Scientists Found A Frightening New Sea Animal With 20 Arms
Images of icy landscapes and penguins might come to mind when you think of the Antarctic. But recent news from the depths of the Southern Ocean brings a surprising twist. Recently, scientists found a frightening new sea animal with 20 arms. The remarkable new sea creature has a rather unusual name: the Antarctic strawberry feather star. This discovery adds a chilling edge to the ocean's mysteries.
Xander OddityAug 14, 202320224 Shares280884 Views
When you think of the Antarctic, images of icy landscapes and penguins might come to mind. But recent newsfrom the depths of the Southern Ocean brings a surprising twist. Recently, scientists found a frightening new sea animal with 20 arms.The remarkable new sea creature has a rather unusual name: the Antarctic strawberry feather star. This discovery adds a chilling edge to the ocean's mysteries.
Imagine a creature with 20 arms – a sight that seems straight out of a science fiction movie. This newly found species was spotted by researchers conducting studies in the frigid waters near Antarctica. Resembling a jellyfish without its typical rounded body, the creature is predominantly composed of tentacles, some adorned with feathery textures while others exhibit a bumpy appearance.
As if its appearance weren't intriguing enough, the smaller tentacle-like appendages extending from the creature's base are equipped with miniature claws, enabling it to grasp firmly onto the ocean floor. With a maximum length of eight inches, the creature employs its longer arms to navigate through the water, as explained by marine biology professor Greg Rouse.
Rouse, alongside fellow researchers Emily McLaughlin and Nerid Wilson from the University of California, San Diego, penned a detailed paper about this discovery, which was published in Invertebrate Systematics last month.
But what about the peculiar name, you might wonder?
We've taken away a bunch of the cirri so you can see the parts that they're attached to, and that's what looks like a strawberry.- Greg Rouse, Marine Biology Professor
Rouse revealed to Insider, shedding light on the reasoning behind the moniker 'Antarctic strawberry feather star'.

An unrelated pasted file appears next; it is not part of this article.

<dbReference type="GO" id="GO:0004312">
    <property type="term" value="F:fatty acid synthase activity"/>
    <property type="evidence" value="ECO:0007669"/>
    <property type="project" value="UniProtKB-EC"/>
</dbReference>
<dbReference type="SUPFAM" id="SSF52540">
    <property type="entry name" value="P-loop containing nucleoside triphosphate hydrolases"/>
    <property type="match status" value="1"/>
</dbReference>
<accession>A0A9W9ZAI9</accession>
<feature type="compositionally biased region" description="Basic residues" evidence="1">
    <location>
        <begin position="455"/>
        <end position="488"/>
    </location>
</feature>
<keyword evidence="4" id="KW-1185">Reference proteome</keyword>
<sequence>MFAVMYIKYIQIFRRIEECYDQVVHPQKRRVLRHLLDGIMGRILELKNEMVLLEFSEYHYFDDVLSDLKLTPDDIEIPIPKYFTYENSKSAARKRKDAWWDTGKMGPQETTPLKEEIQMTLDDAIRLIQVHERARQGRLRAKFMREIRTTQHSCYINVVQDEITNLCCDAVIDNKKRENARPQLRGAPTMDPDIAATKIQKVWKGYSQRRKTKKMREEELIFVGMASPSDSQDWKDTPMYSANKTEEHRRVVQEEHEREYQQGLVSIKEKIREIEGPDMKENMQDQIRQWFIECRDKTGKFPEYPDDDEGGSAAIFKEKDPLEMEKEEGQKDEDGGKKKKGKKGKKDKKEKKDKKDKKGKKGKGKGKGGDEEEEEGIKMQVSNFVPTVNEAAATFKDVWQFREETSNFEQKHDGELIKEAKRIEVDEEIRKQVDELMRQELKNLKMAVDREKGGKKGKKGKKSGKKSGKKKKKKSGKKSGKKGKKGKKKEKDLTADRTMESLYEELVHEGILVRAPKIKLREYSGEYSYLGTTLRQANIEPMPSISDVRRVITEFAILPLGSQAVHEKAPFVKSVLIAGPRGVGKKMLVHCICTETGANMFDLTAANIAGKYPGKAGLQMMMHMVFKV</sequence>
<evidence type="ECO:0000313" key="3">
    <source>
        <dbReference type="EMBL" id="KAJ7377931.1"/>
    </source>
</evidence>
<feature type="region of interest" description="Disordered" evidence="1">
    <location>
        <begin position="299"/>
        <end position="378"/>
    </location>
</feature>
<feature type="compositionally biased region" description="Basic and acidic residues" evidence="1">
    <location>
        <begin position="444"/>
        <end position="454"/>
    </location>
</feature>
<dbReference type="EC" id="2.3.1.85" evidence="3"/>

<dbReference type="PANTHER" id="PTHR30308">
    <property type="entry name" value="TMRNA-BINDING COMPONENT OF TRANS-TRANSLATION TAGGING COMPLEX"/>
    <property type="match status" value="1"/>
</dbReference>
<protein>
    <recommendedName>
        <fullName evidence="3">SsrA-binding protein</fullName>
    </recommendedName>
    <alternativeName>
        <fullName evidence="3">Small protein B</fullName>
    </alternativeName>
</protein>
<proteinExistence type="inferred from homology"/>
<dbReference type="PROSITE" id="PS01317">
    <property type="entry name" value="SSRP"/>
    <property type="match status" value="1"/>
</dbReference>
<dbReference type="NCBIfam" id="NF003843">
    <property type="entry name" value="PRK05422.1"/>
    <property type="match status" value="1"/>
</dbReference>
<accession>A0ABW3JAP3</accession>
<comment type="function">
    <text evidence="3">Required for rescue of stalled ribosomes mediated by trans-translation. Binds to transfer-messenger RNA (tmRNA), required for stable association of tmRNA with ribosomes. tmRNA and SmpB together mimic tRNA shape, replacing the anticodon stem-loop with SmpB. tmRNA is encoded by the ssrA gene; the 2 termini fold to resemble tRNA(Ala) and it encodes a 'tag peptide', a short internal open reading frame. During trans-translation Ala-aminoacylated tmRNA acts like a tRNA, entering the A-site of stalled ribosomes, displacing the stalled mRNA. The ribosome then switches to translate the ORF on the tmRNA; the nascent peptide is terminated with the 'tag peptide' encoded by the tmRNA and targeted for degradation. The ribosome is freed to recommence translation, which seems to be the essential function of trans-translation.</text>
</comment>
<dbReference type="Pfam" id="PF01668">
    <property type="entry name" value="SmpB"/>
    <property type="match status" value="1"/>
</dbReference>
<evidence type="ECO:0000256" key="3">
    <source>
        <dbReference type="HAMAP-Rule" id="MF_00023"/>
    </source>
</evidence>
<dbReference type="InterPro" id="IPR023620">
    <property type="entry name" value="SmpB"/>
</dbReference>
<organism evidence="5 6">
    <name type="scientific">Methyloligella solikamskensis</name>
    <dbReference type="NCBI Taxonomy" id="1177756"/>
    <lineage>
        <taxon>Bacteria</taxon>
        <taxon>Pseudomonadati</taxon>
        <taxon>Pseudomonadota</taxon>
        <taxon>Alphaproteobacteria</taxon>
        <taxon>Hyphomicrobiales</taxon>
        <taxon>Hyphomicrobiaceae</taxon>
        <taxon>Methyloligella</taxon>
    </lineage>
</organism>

However, this isn't the creature's official scientific name. It has been formally classified as Promachocrinus fragarius, belonging to the Crinoidea class – a group that includes starfish, sea urchins, sand dollars, and sea cucumbers.
The discovery unfolded during a research expedition where scientists dragged a net along the depths of the Southern Ocean. Their goal was to identify more species within the Antarctic feather star group. Prior to this, there was only one known species in this category – the Promachocrinus kerguelensis. The endeavor exceeded expectations, leading to the identification of four new species that could be categorized as part of the Antarctic feather star group.
The newly found Antarctic strawberry feather star was located at depths ranging from 215 feet to approximately 3,840 feet beneath the ocean's surface. Its standout feature? The abundance of arms it possesses. While most feather stars typically possess just ten arms, this revelation prompted researchers to broaden the category to include eight species under the name Promachocrinus.
So we went from one species with 20 arms to now eight species — six with 20 arms and two with 10 arms under the name Promachocrinus.- Greg Rouse, Marine Biology Professor
The discovery of the Antarctic strawberry feather star prompts us to ponder the hidden wonders lurking beneath the ocean's depths. The diversity of life beneath the waves continues to astonish and captivate, reminding us of how much more there is to learn about our planet's aquatic realms. As explorations into the ocean's mysteries persist, we can only anticipate more revelations that highlight the astounding variety of life on Earth.
In essence, the seemingly whimsical name "Antarctic strawberry feather star" now represents a stunning and slightly eerie sea creature sporting 20 arms, contributing a fascinating chapter to our ongoing exploration of the ocean's secrets.